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1.  Comparison of Posterior Fixation Alone and Supplementation with Posterolateral Fusion in Thoracolumbar Burst Fractures 
Objective
We compared the radiological and clinical outcomes between patients who underwent posterior fixation alone and supplemented with fusion following the onset of thoracolumbar burst fractures. In addition, we also evaluated the necessity of posterolateral fusion for patients treated with posterior pedicle screw fixation.
Methods
From January 2007 to December 2009, 46 consecutive patients with thoracolumbar burst fracture were included in this study. On the basis of posterolateral fusion, we divided our patients into the non-fusion group and the fusion group. The radiological assessment was performed according to the Cobb's method, and results were obtained at immediately, 3, 6, 12 months after surgery. The clinical outcomes were evaluated using the modified Mcnab criteria at the final follow-up.
Results
The demographic data and the mean follow-up period were similar between the two groups. Patients of both groups achieved satisfactory clinical outcomes. The mean loss of kyphosis correction showed that patients of both groups experienced loss of correction with no respect to whether they underwent the posterolateral fusion. There was no significant difference in the degree of loss of correction at any time points of the follow-up between the two groups. In addition, we also compared the effect of fixed levels (i.e., short versus long segment) on loss of correction between the two groups and there was no significant difference. There were no major complications postoperatively and during follow-up period.
Conclusion
We suggest that posterolateral fusion may be unnecessary for patients with thoracolumbar burst fractures who underwent posterior pedicle screw fixation.
doi:10.3340/jkns.2012.52.4.346
PMCID: PMC3488643  PMID: 23133723
Thoracolumbar burst fracture; Posterior pedicle screw fixation; Posterolateral fusion; Loss of kyphosis correction
2.  The Role of Hyperthyroidism as the Predisposing Factor for Superior Sagittal Sinus Thrombosis 
Superior sagittal sinus thrombosis (SSST) is an uncommon cause of stroke, whose symptoms and clinical course are highly variable. It is frequently associated with a variety of hypercoagulable states. Coagulation abnormalities are commonly seen in patients with hyperthyroidism. To the best of our knowledge, there are few reports on the association between hyperthyroidism and cerebral venous thrombosis. We report on a 31-year-old male patient with a six-year history of hyperthyroidism who developed seizure and mental deterioration. Findings on brain computed tomography (CT) showed multiple hemorrhages in the subcortical area of both middle frontal gyrus and cerebral digital subtraction angiography (DSA) showed irregular intra-luminal filling defects of the superior sagittal sinus. These findings were consistent with hemorrhagic transformation of SSST. Findings on clinical laboratory tests were consistent with hyperthyroidism. In addition, our patient also showed high activity of factors IX and XI. The patient received treatment with oral anticoagulant and prophylthiouracil. His symptoms showed complete improvement. A follow-up cerebral angiography four weeks after treatment showed a recanalization of the SSS. In conclusion, findings of our case indicate that hypercoagulability may contribute to development of SSST in a patient with hyperthyroidism.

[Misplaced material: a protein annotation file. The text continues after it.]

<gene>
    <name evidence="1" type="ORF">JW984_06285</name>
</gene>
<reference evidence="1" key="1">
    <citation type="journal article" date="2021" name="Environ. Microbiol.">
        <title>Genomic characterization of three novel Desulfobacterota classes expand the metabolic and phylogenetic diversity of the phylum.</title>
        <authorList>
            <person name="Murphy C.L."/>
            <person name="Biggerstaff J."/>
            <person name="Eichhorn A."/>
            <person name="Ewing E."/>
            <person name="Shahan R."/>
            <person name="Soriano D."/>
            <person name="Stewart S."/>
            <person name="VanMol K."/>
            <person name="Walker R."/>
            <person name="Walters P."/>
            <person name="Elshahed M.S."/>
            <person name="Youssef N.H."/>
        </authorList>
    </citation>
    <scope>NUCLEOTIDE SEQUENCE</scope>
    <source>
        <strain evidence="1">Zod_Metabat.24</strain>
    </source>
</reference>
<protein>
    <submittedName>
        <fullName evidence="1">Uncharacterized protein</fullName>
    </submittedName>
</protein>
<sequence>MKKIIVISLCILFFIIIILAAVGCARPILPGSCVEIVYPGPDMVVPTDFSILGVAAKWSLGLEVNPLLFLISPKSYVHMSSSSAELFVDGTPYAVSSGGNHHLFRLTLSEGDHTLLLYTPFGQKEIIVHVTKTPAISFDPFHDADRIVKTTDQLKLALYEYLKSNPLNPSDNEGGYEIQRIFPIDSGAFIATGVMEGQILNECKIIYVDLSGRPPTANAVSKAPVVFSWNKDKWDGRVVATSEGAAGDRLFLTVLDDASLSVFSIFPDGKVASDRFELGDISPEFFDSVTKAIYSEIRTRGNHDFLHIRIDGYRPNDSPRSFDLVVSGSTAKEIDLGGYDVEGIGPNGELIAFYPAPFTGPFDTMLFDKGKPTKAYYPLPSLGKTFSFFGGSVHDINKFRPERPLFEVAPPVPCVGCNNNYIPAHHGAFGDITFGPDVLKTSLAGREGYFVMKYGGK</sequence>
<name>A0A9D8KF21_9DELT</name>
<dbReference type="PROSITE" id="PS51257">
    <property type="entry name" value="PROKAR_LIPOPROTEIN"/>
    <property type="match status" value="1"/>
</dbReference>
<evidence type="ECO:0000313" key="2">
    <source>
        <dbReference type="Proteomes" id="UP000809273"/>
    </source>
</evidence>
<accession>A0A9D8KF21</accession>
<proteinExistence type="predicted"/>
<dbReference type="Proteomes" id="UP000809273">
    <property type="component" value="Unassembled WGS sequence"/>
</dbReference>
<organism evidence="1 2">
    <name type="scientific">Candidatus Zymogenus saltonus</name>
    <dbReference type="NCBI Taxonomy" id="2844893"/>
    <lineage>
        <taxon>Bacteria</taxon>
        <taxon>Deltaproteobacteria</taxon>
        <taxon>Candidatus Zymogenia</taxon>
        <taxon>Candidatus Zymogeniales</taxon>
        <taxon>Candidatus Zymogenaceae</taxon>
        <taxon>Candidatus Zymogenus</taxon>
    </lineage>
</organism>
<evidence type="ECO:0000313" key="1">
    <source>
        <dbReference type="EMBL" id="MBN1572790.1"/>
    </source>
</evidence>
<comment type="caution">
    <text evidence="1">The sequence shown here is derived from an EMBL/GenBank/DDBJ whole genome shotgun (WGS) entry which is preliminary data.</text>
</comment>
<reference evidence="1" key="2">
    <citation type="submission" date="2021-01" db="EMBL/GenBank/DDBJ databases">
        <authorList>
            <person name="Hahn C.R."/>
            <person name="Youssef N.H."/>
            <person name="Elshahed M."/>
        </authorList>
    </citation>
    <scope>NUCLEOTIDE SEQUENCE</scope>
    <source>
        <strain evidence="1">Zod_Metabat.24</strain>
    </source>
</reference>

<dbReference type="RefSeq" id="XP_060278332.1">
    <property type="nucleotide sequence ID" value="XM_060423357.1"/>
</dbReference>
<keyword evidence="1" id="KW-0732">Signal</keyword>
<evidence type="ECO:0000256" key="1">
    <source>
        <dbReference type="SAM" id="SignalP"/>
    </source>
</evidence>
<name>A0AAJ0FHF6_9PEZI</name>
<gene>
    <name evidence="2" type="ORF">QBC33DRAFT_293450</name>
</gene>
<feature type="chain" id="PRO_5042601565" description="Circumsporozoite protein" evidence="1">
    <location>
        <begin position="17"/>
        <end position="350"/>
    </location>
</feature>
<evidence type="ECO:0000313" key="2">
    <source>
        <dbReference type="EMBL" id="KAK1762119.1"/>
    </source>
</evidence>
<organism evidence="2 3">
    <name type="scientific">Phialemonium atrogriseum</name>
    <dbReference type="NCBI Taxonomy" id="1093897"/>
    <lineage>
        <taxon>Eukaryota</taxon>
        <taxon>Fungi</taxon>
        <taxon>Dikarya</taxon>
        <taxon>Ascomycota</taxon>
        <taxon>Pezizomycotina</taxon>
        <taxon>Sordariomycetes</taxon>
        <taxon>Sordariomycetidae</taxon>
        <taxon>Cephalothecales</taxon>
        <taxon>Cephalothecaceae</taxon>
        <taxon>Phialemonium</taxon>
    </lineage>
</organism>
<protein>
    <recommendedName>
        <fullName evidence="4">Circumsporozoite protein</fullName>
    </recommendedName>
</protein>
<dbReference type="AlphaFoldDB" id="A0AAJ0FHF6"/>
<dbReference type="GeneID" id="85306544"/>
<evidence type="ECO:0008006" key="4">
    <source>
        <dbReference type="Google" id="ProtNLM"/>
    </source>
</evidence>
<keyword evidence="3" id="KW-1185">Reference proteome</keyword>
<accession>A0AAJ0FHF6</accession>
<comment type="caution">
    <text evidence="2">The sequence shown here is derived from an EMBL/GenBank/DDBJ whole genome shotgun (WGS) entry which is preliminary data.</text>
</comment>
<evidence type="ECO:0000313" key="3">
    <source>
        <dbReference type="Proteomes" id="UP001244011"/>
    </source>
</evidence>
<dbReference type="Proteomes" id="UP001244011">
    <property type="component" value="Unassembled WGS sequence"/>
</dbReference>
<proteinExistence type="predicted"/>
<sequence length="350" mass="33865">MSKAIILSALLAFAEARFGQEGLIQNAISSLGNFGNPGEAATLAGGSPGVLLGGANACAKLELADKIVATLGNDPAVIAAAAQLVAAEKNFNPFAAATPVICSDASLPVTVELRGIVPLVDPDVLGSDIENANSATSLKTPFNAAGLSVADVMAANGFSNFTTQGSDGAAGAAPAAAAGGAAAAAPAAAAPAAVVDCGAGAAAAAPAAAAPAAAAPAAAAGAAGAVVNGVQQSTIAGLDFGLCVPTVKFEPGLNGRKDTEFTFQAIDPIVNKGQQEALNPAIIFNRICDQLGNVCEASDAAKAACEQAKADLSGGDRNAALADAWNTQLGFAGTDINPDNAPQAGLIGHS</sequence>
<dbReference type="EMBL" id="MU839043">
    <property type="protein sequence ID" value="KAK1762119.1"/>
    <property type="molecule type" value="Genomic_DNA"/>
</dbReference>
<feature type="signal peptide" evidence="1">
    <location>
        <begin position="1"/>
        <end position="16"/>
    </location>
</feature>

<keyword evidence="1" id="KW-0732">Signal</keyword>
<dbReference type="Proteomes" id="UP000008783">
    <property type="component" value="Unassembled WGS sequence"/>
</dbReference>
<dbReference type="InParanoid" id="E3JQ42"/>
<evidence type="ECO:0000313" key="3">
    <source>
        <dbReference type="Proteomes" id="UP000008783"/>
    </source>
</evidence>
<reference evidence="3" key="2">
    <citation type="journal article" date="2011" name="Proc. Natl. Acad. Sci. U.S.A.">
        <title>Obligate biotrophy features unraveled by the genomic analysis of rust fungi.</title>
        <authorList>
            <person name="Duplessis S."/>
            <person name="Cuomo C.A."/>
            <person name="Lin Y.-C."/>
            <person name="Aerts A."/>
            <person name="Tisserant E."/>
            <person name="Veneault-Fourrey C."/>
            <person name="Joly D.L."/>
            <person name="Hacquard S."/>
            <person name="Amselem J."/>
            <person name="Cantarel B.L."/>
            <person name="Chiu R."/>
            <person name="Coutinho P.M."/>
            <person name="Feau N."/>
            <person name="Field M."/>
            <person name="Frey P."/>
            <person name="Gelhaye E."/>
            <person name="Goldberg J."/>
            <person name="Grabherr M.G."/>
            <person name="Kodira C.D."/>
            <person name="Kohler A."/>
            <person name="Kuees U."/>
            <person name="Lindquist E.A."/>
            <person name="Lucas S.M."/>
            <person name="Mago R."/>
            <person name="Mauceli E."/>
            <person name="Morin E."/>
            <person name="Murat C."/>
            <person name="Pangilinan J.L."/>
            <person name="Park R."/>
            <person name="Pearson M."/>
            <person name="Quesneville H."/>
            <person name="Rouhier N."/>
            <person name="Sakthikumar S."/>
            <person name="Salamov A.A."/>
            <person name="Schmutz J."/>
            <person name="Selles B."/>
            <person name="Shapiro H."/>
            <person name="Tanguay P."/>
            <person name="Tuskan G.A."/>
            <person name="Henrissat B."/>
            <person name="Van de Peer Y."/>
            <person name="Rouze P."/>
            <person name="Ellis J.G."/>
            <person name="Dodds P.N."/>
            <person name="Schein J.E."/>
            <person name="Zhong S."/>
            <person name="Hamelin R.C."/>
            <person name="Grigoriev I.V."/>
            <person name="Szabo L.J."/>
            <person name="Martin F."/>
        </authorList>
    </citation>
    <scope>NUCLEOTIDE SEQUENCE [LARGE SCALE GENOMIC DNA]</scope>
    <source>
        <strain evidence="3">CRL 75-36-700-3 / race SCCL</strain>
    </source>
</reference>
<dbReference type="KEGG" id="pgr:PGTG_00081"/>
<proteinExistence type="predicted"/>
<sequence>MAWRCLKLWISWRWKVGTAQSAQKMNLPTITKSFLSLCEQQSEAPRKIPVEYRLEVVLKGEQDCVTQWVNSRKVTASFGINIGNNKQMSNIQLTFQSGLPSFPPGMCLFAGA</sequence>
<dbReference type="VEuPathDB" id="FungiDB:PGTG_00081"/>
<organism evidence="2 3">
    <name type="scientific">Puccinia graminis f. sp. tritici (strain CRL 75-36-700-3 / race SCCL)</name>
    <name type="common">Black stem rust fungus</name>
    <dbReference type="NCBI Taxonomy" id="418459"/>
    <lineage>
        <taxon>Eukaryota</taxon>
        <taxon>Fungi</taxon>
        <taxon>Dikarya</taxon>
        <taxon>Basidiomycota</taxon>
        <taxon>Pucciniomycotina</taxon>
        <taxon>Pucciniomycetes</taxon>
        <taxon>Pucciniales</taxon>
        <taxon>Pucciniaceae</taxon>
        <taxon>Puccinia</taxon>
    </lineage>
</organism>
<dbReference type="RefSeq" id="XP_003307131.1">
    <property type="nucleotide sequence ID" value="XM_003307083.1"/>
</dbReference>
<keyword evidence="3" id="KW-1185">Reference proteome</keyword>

doi:10.7461/jcen.2012.14.3.251
PMCID: PMC3491224  PMID: 23210057
Cerebral venous thrombosis; Superior sagittal sinus; Hyperthyroidism; Hypercoagulability
3.  Prevalence and Risk Factors of Early-Stage Age-Related Macular Degeneration in Patients Examined at a Health Promotion Center in Korea 
Journal of Korean Medical Science  2012;27(5):537-541.
We evaluated the prevalence and risk factors for early age-related macular degeneration (AMD) in Koreans 50 yr of age or older who were examined at a single health promotion center. We retrospectively reviewed the records of 10,449 subjects who visited the center over a 6-month period. Fundus photography was performed on all subjects, and systematic risk factor analysis was conducted using a structured questionnaire. All patients (n = 322) were initially diagnosed with drusen or early AMD using fundoscopy; the control group (n = 10,127) were those yielding normal fundoscopy findings. The age- and gender-adjusted prevalence of early AMD was 3.08%. Advanced age, male gender, smoking status, hyperlipidemia, working outdoors, and residence in rural areas were all significantly associated with an increased risk for development of early AMD. Higher-level ingestion of fruit or herbal medication and an increased amount of exercise were associated with a lower risk of early AMD development. In our Korean cohort, consisting principally of relatively healthy, middle-class urban adults, the prevalence of early AMD was 3.08% that is similar to that reported in earlier epidemiological studies. Several modifiable risk factors such as smoking and hyperlipidemia are associated with the prevalence of early AMD in our cohort.
doi:10.3346/jkms.2012.27.5.537
PMCID: PMC3342546  PMID: 22563220
Age-Related Macular Degeneration; Gealth Screening Examination; Risk Factors

Results 1-3 (3)